Most candy as we know it was developed in the late 1800’s, when machines started to do a lot of the hot, sticky work involved in making it. An Atlantic City candy merchant was once flooded during a freak storm, forcing him to sell “salt water taffy.” Cotton candy was first introduced at the 1904 World’s Fair as “fairy floss” and is still called by that name in Australia. Chocolate had been made by hand for years in Europe and South America, and was making its way to America, thanks to easier transportation. Candy corn, lollipops, and jelly beans were all introduced at about the same time, when people started to do crazy things like attend World’s Fairs, drive cars, and engage in other selfishly ridiculous pursuits like vacationing that might allow them a day or two off every few months or so. Our mechanically made favorite, taffy is traditionally made from a combination of brown sugar, vinegar, butter, and molasses. In my grandmother’s time, farm kids would often make a Saturday night social event of the taffy pull – taking globs of the hot, lumpy mixture and, partnered up with a potential significant other, alternate pulling and folding it until it was soft enough to stretch into ropes, then cut into bite-size pieces. The pulling puts enough air into the taffy to make it soft enough to work with/chew. Imagine the embarrassment if you were sitting in the front seat of your Model T at Lookout Point and your only remaining tooth fell out before Bobby Ray or Betty Sue had a chance to hold your hand. Mortification ensues.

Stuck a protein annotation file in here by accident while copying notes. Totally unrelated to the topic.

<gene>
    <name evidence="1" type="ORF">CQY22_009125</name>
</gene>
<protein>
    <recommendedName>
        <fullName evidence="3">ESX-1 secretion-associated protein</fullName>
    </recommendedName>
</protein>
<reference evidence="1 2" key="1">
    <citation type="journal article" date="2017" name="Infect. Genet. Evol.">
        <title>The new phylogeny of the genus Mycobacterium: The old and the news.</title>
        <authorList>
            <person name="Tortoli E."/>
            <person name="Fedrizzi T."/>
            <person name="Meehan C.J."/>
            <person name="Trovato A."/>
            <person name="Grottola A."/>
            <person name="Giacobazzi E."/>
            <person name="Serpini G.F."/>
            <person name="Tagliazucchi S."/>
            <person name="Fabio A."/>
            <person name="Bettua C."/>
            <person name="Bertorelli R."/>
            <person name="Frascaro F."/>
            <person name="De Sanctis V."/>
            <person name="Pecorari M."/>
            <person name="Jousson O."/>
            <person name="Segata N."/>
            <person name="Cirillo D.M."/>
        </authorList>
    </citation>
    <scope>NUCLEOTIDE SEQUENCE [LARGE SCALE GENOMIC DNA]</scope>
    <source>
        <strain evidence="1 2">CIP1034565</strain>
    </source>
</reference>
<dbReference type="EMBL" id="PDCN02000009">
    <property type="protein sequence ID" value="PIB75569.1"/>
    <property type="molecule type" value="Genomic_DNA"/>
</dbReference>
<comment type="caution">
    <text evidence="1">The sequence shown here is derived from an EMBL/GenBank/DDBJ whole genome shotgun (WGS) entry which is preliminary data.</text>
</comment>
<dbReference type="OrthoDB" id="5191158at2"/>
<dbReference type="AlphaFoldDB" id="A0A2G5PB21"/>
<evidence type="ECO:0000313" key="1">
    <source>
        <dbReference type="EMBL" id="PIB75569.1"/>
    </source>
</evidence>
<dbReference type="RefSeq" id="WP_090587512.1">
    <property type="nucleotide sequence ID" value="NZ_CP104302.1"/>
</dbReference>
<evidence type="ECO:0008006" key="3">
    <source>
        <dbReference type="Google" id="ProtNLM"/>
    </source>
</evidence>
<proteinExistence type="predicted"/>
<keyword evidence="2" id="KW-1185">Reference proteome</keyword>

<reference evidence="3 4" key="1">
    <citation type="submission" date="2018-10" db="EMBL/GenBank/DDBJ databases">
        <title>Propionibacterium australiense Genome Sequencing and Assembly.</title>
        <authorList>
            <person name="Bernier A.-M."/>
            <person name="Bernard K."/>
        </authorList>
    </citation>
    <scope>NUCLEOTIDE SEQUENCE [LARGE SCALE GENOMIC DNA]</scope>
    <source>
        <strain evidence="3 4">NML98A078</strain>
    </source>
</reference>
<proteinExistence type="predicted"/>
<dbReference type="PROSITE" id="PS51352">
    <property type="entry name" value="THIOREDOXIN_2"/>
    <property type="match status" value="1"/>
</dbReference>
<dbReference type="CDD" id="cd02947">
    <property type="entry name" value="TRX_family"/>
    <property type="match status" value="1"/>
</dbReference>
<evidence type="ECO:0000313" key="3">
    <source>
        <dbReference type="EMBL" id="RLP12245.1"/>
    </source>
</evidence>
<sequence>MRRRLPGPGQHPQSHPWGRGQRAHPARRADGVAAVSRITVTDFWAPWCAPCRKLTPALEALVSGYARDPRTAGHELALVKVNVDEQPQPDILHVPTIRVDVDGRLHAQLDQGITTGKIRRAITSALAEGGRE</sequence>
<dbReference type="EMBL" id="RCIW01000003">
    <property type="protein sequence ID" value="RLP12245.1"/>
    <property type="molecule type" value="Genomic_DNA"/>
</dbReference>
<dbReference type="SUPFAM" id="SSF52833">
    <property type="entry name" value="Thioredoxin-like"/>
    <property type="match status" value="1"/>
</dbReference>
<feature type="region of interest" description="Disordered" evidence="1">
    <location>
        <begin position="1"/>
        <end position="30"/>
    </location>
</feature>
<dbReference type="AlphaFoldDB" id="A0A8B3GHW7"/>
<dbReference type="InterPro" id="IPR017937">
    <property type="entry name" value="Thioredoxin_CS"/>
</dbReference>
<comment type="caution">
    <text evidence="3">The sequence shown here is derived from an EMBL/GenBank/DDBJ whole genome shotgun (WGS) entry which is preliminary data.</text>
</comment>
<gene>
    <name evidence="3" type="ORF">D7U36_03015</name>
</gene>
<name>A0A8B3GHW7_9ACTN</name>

As I continue to be on the constant lookout for more taffy-pulling machines in front windows, other candy shops, like Ole Smoky Candy Kitchen, are still living the dream. In Lambertville, NJ “The Chocolate Box” sells handmade chocolate coated potato chips and chocolates infused with bacon in addition to traditional dark, creamy confections. In Richmond VA, “For the Love of Chocolate” in Carytown has a wall of various flavored malted milk balls (Whoppers have nothing on these!) available for bulk selection – milk, dark, or white chocolate, mint, peanut butter, coconut, Neopolitan…..and those are just the ones I chose! In Australian movie theaters, one can fill a bag of “lollies” with variations on gummy bears, sour worms, and chocolate buttons of his or her choice for obligatory theater noshing. All these candies are distributed in 4 foot clear plastic urns with a nice little scoop at the bottom. In Brugge, Belgium (one of the greatest producers of chocolates in the world) various little shops scattered along cobblestone streets look like they jumped out of a Dickens novel, and sell perfectly shiny confections with surprise middles. Many will sell you for a very reasonable 5 euros, a box of 10 assorted pieces, in a white box tied with a nice brown ribbon, no less. So fear not, kiddies. The Candy Man is alive and well and may already be in a tourist town near you. As long as we continue to have a sugar craving, he will get us what we really deserve and need in the way of lovingly handmade delicious confections, because no kid should ever be forced to spend his allowance on a mass-produced bag of stale Skittles from the gas station.